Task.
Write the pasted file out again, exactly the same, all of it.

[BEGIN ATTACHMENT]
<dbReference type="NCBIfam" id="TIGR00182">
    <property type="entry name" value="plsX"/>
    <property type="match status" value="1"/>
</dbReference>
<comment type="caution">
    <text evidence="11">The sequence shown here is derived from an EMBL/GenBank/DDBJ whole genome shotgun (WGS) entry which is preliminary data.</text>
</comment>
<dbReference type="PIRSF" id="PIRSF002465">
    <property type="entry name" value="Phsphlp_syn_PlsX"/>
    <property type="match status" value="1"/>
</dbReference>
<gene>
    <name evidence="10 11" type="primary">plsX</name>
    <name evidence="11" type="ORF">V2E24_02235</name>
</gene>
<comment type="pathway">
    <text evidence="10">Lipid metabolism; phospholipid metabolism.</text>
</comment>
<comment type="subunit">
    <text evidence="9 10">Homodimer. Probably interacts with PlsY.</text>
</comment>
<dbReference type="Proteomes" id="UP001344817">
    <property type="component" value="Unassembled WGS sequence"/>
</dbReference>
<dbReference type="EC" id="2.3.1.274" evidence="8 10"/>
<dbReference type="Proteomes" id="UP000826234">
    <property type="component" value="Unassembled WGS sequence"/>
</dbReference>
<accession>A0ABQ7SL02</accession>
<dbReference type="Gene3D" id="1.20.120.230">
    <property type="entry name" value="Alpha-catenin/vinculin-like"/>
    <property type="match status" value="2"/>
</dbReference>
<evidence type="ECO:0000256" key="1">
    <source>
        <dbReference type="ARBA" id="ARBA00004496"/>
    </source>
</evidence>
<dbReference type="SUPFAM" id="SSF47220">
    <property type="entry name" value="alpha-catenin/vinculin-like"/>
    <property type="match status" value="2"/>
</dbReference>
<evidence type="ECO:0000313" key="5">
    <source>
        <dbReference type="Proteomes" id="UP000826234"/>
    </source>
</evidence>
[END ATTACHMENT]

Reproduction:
<dbReference type="NCBIfam" id="TIGR00182">
    <property type="entry name" value="plsX"/>
    <property type="match status" value="1"/>
</dbReference>
<comment type="caution">
    <text evidence="11">The sequence shown here is derived from an EMBL/GenBank/DDBJ whole genome shotgun (WGS) entry which is preliminary data.</text>
</comment>
<dbReference type="PIRSF" id="PIRSF002465">
    <property type="entry name" value="Phsphlp_syn_PlsX"/>
    <property type="match status" value="1"/>
</dbReference>
<gene>
    <name evidence="10 11" type="primary">plsX</name>
    <name evidence="11" type="ORF">V2E24_02235</name>
</gene>
<comment type="pathway">
    <text evidence="10">Lipid metabolism; phospholipid metabolism.</text>
</comment>
<comment type="subunit">
    <text evidence="9 10">Homodimer. Probably interacts with PlsY.</text>
</comment>
<dbReference type="Proteomes" id="UP001344817">
    <property type="component" value="Unassembled WGS sequence"/>
</dbReference>
<dbReference type="EC" id="2.3.1.274" evidence="8 10"/>
<dbReference type="Proteomes" id="UP000826234">
    <property type="component" value="Unassembled WGS sequence"/>
</dbReference>
<accession>A0ABQ7SL02</accession>
<dbReference type="Gene3D" id="1.20.120.230">
    <property type="entry name" value="Alpha-catenin/vinculin-like"/>
    <property type="match status" value="2"/>
</dbReference>
<evidence type="ECO:0000256" key="1">
    <source>
        <dbReference type="ARBA" id="ARBA00004496"/>
    </source>
</evidence>
<dbReference type="SUPFAM" id="SSF47220">
    <property type="entry name" value="alpha-catenin/vinculin-like"/>
    <property type="match status" value="2"/>
</dbReference>
<evidence type="ECO:0000313" key="5">
    <source>
        <dbReference type="Proteomes" id="UP000826234"/>
    </source>
</evidence>